How to Read Email: Backwards

Lena wrote asking for an email tip to share with her boss. Here is her concern:

My boss, who travels frequently, responds to his emails in chronological order (earliest to most recent). Therefore, he often provides advice and gives orders on matters that have been resolved long before he enters the email conversation. This can be awkward at best, if his advice or instructions (copied to any number of clients and coworkers) contradict how we, his employees, handled time-sensitive issues that could not wait for his input.

I believe the solution is to group all emails in the string and read the most recent one to get an overview before entering the discussion. Do you agree?

Yes! I agree with Lena’s suggestion. Grouping the emails and reading the most recent first makes sense. Kathy Frederick, who writes The Junk Drawer blog, shared a tip about sorting by thread here recently.

Instead of sorting his email by date and time, Lena’s boss should sort by thread. To sort this way in Outlook, click View, Arrange By, and Conversation.

The boss’s email reading habit frustrates his staff. But it must also annoy him when he has taken the time to respond to an issue, only to read minutes later that his staff has already handled it.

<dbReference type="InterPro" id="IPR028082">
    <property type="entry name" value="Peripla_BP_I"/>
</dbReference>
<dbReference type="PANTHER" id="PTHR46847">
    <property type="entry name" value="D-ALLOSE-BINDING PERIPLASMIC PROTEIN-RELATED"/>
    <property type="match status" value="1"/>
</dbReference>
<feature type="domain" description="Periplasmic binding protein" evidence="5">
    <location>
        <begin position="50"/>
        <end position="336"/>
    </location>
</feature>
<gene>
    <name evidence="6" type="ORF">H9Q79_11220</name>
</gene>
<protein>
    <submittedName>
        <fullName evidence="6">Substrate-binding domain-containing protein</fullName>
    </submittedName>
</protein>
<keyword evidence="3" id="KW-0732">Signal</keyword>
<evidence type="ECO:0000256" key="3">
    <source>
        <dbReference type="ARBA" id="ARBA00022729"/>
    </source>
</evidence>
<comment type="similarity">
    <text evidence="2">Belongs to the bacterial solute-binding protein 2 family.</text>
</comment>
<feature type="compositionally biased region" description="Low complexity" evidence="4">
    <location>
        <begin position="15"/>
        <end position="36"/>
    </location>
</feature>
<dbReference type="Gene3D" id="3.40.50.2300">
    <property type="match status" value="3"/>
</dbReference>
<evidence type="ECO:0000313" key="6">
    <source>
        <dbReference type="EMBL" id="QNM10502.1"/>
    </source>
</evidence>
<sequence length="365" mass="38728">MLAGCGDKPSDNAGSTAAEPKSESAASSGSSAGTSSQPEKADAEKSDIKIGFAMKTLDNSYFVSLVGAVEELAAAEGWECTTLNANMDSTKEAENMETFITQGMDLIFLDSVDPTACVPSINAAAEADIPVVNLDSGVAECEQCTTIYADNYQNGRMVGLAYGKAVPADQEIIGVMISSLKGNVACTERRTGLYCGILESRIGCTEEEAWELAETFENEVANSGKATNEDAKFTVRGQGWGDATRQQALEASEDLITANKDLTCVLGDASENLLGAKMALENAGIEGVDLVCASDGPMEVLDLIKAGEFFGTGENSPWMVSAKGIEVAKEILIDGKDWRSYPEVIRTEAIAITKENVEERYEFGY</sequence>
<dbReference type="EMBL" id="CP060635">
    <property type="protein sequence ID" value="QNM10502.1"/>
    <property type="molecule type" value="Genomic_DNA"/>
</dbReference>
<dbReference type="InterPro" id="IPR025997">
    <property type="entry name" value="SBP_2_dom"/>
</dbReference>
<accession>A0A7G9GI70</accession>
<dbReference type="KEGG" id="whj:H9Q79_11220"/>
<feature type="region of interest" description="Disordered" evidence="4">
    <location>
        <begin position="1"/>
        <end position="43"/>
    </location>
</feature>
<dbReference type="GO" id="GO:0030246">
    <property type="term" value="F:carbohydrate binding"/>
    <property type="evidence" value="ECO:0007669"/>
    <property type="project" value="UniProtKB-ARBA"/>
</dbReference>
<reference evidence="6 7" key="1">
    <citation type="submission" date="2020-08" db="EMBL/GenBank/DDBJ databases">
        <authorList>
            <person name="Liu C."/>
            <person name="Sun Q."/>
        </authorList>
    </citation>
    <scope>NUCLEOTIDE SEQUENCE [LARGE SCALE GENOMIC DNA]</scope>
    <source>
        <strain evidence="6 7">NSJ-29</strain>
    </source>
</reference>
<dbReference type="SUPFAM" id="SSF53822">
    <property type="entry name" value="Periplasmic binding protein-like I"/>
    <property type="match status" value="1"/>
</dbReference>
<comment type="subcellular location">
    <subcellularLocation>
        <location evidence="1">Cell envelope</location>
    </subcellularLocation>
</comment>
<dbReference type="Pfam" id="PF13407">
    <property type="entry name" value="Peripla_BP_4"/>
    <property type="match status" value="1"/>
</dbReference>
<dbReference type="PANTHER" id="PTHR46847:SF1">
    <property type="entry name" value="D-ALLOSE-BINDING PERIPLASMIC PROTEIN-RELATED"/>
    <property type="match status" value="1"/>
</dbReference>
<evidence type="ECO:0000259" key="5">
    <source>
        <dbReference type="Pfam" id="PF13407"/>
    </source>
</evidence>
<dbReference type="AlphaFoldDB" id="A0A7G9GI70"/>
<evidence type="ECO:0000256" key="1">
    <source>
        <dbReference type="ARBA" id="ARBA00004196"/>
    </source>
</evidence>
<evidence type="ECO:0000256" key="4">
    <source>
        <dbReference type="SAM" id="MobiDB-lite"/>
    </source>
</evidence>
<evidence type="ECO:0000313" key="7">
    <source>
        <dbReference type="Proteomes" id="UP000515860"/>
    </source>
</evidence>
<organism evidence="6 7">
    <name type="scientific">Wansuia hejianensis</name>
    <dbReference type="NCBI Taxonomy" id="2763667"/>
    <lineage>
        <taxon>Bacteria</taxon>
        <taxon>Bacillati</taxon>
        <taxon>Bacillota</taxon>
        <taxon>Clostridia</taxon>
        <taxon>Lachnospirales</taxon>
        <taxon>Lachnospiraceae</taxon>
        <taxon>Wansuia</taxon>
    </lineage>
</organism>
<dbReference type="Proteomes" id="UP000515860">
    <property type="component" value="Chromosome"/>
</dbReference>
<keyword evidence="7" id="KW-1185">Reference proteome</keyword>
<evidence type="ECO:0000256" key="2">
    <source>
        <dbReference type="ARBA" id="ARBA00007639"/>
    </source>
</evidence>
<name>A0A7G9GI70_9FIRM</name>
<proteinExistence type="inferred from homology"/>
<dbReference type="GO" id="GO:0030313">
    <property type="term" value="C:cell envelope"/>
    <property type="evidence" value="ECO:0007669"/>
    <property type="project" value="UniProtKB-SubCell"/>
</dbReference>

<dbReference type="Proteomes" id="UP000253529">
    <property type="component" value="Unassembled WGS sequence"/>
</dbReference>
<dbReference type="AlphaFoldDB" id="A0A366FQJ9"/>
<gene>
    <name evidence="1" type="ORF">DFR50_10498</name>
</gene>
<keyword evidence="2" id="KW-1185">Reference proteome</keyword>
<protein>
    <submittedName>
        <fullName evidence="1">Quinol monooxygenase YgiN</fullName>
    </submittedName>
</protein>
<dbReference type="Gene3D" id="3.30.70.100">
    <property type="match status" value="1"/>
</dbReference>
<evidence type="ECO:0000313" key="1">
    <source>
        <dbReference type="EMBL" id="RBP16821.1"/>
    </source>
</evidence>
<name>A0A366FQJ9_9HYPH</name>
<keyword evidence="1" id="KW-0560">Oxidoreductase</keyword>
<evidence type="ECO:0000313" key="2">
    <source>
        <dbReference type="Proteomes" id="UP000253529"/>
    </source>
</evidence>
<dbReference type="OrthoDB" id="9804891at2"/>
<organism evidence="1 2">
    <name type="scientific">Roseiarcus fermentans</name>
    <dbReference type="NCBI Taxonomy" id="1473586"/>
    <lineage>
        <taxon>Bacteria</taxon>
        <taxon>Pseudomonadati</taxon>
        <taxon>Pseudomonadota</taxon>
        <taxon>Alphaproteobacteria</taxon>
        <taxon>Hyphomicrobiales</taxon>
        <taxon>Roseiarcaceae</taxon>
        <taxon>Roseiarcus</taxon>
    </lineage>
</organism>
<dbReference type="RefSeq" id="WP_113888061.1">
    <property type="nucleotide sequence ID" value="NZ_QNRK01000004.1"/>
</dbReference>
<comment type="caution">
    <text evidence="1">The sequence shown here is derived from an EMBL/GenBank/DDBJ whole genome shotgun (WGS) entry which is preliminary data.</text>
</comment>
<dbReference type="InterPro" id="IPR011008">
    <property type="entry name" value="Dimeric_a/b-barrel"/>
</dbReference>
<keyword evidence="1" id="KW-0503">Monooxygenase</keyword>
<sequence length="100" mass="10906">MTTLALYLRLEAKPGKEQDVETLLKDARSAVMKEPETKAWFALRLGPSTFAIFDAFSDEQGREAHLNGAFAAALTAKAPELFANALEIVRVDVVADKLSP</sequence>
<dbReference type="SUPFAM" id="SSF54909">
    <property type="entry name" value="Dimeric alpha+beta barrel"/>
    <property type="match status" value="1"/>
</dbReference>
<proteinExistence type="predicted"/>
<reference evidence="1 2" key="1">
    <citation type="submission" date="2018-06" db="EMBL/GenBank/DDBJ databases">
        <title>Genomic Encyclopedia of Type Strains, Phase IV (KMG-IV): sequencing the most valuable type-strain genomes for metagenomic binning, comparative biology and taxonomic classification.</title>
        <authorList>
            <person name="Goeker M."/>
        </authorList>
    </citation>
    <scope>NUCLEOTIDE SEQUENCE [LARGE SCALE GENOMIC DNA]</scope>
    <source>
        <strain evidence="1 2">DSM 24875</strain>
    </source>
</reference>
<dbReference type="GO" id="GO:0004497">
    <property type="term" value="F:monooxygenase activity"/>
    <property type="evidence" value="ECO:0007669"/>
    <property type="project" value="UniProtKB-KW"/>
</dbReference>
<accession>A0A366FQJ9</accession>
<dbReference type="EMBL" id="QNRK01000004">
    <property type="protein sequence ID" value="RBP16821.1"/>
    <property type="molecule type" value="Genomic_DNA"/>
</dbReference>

If you are Lena (not her real name) or anyone else whose boss’s email habits are getting in the way of his, her, or your efficiency, share this post. Then talk about how you can get your jobs done more effectively by changing some of your communication and delegation habits.

Good luck!

Lynn
Syntax Training 

 

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Lynn Gaertner-Johnston has helped thousands of employees and managers improve their business writing skills and confidence through her company, Syntax Training. In her corporate training career of more than 20 years, she has worked with executives, engineers, scientists, sales staff, and many other professionals, helping them get their messages across with clarity and tact. A gifted teacher, Lynn has led writing classes at more than 100 companies and organizations such as MasterCard, Microsoft, Boeing, Nintendo, REI, AARP, Ledcor, and Kaiser Permanente. Near her home in Seattle, Washington, she has taught managerial communications in the MBA programs of the University of Washington and UW Bothell. She has created a communications course, Business Writing That Builds Relationships, and provides the curriculum at no cost to college instructors. A recognized expert in business writing etiquette, Lynn has been quoted in "The Wall Street Journal," "The Atlantic," "Vanity Fair," and other media. Lynn sharpened her business writing skills at the University of Notre Dame, where she earned a master's degree in communication, and at Bradley University, with a bachelor's degree in English. She grew up in suburban Chicago, Illinois.